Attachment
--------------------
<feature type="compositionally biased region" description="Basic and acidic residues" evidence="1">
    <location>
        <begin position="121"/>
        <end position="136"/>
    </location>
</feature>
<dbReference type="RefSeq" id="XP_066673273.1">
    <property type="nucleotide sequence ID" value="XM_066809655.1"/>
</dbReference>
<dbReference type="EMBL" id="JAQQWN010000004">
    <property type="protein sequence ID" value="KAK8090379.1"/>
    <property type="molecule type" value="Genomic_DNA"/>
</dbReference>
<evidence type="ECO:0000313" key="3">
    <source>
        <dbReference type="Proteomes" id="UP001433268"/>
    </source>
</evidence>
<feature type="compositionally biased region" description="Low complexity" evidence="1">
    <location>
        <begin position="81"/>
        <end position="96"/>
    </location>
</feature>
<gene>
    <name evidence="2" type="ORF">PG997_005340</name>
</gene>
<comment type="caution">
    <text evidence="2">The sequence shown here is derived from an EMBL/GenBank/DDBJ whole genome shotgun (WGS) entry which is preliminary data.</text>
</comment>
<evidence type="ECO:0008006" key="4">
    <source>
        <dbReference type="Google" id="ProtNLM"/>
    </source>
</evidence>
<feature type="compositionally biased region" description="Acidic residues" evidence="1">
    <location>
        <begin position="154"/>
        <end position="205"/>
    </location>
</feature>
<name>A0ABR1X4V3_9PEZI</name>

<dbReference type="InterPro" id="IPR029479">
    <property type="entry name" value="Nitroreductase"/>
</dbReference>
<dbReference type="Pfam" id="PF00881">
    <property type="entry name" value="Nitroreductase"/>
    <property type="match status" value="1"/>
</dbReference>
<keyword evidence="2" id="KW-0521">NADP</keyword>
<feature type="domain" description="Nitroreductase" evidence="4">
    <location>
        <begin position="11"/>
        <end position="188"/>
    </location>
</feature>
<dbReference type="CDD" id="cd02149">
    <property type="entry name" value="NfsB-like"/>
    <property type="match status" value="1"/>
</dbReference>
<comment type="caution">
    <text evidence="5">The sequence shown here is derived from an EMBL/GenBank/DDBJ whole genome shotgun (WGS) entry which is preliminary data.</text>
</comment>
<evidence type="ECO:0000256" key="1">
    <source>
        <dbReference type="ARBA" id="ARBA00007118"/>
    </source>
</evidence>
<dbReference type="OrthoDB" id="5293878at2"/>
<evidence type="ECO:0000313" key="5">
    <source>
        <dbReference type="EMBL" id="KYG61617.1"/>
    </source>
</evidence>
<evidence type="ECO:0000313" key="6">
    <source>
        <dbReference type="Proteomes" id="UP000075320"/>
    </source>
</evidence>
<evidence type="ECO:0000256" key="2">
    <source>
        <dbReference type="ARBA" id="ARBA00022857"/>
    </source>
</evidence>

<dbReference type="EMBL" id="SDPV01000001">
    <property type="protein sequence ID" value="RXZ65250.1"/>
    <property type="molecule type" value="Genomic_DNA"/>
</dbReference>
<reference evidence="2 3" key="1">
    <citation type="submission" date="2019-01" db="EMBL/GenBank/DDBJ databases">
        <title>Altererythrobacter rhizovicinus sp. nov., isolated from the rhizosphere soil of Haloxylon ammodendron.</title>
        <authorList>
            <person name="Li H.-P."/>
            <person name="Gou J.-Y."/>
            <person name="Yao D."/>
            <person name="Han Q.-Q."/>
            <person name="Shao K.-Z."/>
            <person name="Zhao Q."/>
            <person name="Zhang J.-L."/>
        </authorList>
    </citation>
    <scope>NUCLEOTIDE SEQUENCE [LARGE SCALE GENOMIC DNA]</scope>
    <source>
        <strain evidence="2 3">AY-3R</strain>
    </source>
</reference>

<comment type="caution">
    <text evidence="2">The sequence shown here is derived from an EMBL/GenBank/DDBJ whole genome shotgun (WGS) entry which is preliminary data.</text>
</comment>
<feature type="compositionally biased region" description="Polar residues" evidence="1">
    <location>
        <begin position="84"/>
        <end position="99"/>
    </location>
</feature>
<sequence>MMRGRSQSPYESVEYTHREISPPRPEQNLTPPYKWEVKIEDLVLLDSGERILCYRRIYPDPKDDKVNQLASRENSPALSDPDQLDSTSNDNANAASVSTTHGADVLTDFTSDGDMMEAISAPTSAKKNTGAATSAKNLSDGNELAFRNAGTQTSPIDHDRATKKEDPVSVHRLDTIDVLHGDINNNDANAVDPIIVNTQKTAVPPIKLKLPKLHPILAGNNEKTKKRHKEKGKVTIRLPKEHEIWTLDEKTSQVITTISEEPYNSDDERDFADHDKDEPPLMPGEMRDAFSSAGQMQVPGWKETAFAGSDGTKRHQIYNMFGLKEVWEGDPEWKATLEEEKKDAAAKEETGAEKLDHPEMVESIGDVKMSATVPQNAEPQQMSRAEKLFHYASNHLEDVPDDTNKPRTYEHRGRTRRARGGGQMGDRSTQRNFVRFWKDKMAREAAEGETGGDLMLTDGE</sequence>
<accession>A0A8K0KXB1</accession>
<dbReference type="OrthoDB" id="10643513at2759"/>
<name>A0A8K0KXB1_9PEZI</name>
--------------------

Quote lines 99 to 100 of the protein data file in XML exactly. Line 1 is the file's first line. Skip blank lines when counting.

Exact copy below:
            <person name="Zhang J.-L."/>
        </authorList>